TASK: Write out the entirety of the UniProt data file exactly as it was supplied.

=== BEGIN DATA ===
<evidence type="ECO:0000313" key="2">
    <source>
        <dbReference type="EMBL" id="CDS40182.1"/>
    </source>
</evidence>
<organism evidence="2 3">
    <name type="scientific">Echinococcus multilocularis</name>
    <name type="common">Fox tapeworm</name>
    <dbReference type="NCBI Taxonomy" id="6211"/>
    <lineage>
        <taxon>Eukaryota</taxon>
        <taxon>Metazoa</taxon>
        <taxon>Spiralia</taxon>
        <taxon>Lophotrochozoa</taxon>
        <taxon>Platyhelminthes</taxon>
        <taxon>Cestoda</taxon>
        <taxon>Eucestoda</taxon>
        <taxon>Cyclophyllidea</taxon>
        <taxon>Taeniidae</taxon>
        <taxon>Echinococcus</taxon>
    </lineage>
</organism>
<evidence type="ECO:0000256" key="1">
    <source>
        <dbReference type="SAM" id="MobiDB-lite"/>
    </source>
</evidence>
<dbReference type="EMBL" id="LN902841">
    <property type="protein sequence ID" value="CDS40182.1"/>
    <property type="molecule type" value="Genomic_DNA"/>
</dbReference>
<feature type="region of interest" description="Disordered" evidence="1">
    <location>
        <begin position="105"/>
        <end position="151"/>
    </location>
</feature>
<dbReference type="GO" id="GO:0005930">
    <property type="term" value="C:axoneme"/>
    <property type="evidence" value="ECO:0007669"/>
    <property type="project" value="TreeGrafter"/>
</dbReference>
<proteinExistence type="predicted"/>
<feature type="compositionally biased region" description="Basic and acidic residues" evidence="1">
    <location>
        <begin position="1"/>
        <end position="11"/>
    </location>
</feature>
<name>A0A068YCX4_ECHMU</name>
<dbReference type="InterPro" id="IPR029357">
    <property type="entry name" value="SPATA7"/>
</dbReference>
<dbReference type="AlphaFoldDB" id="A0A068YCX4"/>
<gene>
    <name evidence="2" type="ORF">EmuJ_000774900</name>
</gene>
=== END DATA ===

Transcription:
<evidence type="ECO:0000313" key="2">
    <source>
        <dbReference type="EMBL" id="CDS40182.1"/>
    </source>
</evidence>
<organism evidence="2 3">
    <name type="scientific">Echinococcus multilocularis</name>
    <name type="common">Fox tapeworm</name>
    <dbReference type="NCBI Taxonomy" id="6211"/>
    <lineage>
        <taxon>Eukaryota</taxon>
        <taxon>Metazoa</taxon>
        <taxon>Spiralia</taxon>
        <taxon>Lophotrochozoa</taxon>
        <taxon>Platyhelminthes</taxon>
        <taxon>Cestoda</taxon>
        <taxon>Eucestoda</taxon>
        <taxon>Cyclophyllidea</taxon>
        <taxon>Taeniidae</taxon>
        <taxon>Echinococcus</taxon>
    </lineage>
</organism>
<evidence type="ECO:0000256" key="1">
    <source>
        <dbReference type="SAM" id="MobiDB-lite"/>
    </source>
</evidence>
<dbReference type="EMBL" id="LN902841">
    <property type="protein sequence ID" value="CDS40182.1"/>
    <property type="molecule type" value="Genomic_DNA"/>
</dbReference>
<feature type="region of interest" description="Disordered" evidence="1">
    <location>
        <begin position="105"/>
        <end position="151"/>
    </location>
</feature>
<dbReference type="GO" id="GO:0005930">
    <property type="term" value="C:axoneme"/>
    <property type="evidence" value="ECO:0007669"/>
    <property type="project" value="TreeGrafter"/>
</dbReference>
<proteinExistence type="predicted"/>
<feature type="compositionally biased region" description="Basic and acidic residues" evidence="1">
    <location>
        <begin position="1"/>
        <end position="11"/>
    </location>
</feature>
<name>A0A068YCX4_ECHMU</name>
<dbReference type="InterPro" id="IPR029357">
    <property type="entry name" value="SPATA7"/>
</dbReference>
<dbReference type="AlphaFoldDB" id="A0A068YCX4"/>
<gene>
    <name evidence="2" type="ORF">EmuJ_000774900</name>
</gene>